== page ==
So few things conjure as many remembrances in the South as Tomato Aspic. It is a staple at Southern gatherings: weddings, lunches, and funerals, to name a few. Like many recipes in this book, it’s a dish we just don’t hear about everyday in the world of iPhones, facebook, and twitter that we live in now. Too bad, because its good, even great. Here, it serves as a steady and happy partner to the cold and elegant crabmeat salad, and its tartness provides a fantastic flavor contrapunto to the dill in the vinaigrette of the crab. This is so pretty when it’s unmolded that you will truly look like the genius culinary artisan that you are, or aspire to be!

Summer Berries with Sauce Sabayon

Summer Berries with Sauce Sabayon

Summer Berries with Sauce Sabayon:

In Europe, there’s one of these in every country. In Italy, it’s Zabaglione—In France, it’s Sauce Sabayon. This sauce is so easy, and the ultimate elegant answer to dress up fresh berries in Summer.

Hitz has also suggested serving cold Chablis with our menu, and I’m happy to say that I have a nice case of Chablis chilling in my fridge at this very moment!

Of course we wouldn’t think of serving a meal without a well considered table setting, and some careful planning is always a good idea. Pictured (top) I think this will be the perfect compliment to Hitz’s Memorial weekend menu: Portuguese citron yellow cabbage ware, Porthault napkins, Baccarat Brummel glasses, Dionysos decanters, and silver bamboo flatware.

Delays Don’t Mean Denials

James Andrew

James Andrew

My devastation upon not winning Saturday’s Power Ball lottery was of theatrical proportions—well, not really. Actually, Scott McBee and I had a grand time discussing our rather elaborate plans for the 600 million dollars we’d be winning.

Just to get us feeling comfortable with all that cash, we’d start off with a two week Mediteranean cruise on Paul Getty’s yacht, Talitha G, revisiting all of our favorite ports of call along the way and perhaps a few new ones. And real estate! My first priority would be to procure a country house in Rhinebeck NY, a Manhattan townhouse, and perhaps that tropical villa in Lyford Cay I’ve been dreaming about.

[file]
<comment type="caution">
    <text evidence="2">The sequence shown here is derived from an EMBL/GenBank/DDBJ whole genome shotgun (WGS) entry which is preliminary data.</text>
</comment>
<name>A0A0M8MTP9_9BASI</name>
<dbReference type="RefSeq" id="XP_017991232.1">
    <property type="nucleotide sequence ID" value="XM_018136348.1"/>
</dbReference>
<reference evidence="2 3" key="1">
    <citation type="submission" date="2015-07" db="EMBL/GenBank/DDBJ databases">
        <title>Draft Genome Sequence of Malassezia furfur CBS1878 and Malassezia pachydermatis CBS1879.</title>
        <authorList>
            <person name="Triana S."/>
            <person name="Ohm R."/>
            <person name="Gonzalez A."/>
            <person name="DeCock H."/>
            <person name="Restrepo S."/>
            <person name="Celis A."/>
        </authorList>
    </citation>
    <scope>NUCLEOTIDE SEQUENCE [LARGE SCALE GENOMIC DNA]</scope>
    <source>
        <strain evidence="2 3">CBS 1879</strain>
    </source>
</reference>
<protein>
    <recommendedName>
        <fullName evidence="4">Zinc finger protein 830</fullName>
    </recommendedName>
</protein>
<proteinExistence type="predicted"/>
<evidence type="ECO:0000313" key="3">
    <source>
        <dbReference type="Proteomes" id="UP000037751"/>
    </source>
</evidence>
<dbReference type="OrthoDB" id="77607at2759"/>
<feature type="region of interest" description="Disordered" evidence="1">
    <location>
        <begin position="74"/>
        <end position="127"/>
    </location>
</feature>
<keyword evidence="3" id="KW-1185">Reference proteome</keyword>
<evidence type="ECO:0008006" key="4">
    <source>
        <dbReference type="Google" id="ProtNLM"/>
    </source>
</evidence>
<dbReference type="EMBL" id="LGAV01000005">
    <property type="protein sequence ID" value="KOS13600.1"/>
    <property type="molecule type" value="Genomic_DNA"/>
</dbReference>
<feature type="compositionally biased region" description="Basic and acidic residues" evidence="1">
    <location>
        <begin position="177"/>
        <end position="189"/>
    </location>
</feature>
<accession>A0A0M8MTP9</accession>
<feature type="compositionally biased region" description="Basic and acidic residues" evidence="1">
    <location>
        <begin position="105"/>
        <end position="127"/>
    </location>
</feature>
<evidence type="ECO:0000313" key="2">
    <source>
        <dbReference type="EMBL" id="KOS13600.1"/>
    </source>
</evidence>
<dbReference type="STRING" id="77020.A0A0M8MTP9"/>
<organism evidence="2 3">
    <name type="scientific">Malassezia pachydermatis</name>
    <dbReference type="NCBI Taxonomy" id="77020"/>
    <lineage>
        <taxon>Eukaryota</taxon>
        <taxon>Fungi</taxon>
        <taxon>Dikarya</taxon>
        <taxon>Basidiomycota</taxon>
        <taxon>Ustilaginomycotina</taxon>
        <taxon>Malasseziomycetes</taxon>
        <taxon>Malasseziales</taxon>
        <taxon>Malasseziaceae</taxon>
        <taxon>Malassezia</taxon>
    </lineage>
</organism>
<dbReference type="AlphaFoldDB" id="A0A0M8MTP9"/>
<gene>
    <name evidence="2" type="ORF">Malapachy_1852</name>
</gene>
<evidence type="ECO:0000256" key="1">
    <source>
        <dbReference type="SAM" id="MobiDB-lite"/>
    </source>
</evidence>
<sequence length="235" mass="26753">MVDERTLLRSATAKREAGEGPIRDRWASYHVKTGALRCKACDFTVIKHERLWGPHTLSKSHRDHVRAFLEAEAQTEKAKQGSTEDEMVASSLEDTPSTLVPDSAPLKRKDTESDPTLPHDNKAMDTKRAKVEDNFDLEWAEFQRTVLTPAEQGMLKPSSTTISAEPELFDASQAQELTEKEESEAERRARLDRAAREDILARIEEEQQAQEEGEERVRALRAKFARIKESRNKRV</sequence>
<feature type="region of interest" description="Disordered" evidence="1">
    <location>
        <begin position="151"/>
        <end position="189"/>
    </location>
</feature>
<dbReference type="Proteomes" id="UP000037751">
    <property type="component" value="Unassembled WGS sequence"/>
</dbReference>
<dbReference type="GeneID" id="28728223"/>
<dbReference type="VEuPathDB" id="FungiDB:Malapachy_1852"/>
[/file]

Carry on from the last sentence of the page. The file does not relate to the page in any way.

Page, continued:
As you know, I adore coming up with some rather outrageous fantasies. I like to keep a playfulness when doing so, which keeps things light and fun. Of course, one can become a bit discouraged sometimes. It seems especially so for many of us who work in the creative field— essentially freelancers with big hopes, and even bigger imaginations! And certainly one can become impatient when things don’t unfold on one’s preferred schedule, but when things aren’t just snapping into place, I like to remind myself that delays don’t mean denials.

When one is able to let go of worry and anxiety, and simply feel as good “as if” one already had, say, $600 million dollars, one is much more likely to find a more positive shift. With this sort of mindset, for instance, I often find new or old client coming to me, seemingly out of the blue. Opportunities present themselves and once again I’m on the road to abundance, and manifesting some of those aforementioned dreams. The point is, we really do have to “joy our way to success.” This understandably can be a bit challenging if one is down to the last buck, but in those times, it’s always good to remember that we do indeed create our own reality. With our thoughts feeling and actions in line, we really do have the power to change our lives. Reality, in fact, can change in an instant!

Feeling like a 600 Million dollar power-ball winner, I’m paying tribute to the style of Tommy Nutter who reinvented the Savile Look for the 1960’s and 70’s. I’m sporting a Tom Ford lilac rose silk wool linen melange twill Snowdon suit, floral shirt in lavenders and purple, white silk tie, purple and brown polka dot silk pocket square, brown leather tasseled loafers and a brown leather belt with rose gold buckle, with “Cyrille” sunglasses, vintage Rolex and my fragrance is Creed Original Cologne.